In this work, we use constant load indentation and cantilever peel of polymer films to measure relaxation events due to the chemical modification of a buried interface. Hydroxypropyl cellulose films on four different chemical interfaces were produced, and the viscoelastic compliance and fracture strength of each interface was measured. Polymer compliance of films having strong interfacial interactions with the substrate, as measured by cantilever peel, exhibited equivalent compliance to bulk measurements when modeled as a thin film with a perfectly bonded interface. On weaker interfaces, larger contact areas led to this model calculating significantly higher compliances than expected, which we attribute to debonding events at the interface. These additional relaxations at the buried interface were strongly dependent on the extent the substrate surface moieties could hydrogen bond with the hydroxyl groups present on the polymer chain. These deviations caused by debonding events accumulated over time, with a predicted compliance up to 250 percent greater than expected if the interface was perfectly bonded. By modifying the polymer-substrate interface, the strength and durability of different chemical interactions at the interface can be studied and used to design robust interfacial interactions for improved performance.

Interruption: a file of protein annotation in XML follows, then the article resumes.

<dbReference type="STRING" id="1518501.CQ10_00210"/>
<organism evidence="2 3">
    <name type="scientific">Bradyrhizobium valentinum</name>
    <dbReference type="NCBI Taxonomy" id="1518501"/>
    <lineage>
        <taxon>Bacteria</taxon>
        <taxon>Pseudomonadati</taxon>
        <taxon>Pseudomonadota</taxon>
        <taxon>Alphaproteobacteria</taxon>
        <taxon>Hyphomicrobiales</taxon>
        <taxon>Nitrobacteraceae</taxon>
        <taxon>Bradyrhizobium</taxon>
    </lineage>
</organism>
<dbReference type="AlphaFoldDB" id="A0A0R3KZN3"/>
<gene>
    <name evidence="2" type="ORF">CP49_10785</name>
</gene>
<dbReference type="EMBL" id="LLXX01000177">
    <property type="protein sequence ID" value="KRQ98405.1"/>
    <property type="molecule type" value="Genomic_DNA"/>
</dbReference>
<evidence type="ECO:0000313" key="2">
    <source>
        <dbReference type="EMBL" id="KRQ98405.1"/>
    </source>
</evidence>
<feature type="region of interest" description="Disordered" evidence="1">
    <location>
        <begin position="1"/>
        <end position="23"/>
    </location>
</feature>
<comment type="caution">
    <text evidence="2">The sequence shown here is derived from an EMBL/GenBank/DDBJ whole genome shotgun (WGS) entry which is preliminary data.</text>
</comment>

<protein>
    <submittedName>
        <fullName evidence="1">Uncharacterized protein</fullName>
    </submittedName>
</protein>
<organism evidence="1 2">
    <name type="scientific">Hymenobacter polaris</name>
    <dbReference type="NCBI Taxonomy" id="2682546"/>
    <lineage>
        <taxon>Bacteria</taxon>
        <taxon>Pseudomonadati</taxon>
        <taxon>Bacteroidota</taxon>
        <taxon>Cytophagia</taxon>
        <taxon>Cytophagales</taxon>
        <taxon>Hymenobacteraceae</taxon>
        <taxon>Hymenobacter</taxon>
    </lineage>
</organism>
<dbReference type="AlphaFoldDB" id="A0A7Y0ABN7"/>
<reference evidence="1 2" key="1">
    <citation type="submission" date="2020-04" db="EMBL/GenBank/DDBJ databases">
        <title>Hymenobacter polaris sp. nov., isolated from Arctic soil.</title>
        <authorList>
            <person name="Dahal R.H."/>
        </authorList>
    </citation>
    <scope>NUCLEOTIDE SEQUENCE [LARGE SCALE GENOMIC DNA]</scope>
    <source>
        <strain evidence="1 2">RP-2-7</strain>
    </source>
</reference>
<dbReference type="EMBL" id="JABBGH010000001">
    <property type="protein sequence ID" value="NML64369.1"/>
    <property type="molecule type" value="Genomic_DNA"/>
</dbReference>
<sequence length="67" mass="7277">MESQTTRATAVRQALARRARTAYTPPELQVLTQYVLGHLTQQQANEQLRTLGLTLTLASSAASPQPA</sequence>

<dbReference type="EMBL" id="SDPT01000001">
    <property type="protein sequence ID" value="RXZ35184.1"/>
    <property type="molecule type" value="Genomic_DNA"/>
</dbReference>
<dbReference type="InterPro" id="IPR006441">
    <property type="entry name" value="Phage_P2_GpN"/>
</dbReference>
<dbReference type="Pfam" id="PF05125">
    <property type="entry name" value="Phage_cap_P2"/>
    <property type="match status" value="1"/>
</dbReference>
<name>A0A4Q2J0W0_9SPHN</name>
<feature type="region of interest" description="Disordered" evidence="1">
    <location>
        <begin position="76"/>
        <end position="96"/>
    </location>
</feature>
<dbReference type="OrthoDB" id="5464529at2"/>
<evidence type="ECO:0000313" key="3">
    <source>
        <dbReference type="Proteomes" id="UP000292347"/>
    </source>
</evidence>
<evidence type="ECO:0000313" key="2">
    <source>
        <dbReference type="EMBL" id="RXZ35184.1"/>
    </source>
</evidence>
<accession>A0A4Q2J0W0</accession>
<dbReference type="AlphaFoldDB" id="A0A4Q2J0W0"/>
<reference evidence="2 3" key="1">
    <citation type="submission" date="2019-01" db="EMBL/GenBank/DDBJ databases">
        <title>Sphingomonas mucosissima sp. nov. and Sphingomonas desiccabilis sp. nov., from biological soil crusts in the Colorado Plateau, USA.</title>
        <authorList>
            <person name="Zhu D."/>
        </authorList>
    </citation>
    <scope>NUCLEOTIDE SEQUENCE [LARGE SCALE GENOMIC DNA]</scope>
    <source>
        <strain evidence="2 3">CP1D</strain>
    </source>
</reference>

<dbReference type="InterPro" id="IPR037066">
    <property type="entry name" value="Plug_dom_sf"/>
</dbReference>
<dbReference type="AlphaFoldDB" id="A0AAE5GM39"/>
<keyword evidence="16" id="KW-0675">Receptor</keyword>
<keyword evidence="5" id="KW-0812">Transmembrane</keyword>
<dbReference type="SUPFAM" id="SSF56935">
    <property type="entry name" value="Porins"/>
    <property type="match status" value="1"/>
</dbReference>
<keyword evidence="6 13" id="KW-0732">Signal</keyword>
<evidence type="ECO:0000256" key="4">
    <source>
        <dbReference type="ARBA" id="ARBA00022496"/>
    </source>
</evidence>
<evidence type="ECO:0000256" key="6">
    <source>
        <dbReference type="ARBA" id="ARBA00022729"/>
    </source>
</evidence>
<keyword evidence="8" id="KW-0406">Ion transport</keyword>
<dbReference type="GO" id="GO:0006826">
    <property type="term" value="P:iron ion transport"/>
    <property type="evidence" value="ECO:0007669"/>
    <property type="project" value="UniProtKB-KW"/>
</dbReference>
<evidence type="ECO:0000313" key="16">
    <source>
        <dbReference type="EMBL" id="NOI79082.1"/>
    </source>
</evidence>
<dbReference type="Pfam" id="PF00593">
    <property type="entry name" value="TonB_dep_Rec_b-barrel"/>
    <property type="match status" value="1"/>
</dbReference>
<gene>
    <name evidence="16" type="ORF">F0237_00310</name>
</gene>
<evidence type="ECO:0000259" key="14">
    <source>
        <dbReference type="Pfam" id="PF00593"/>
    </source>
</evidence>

Pub Type: Journals
adhesion, creep, hydrogen bonding, polymer, coatings, films, durability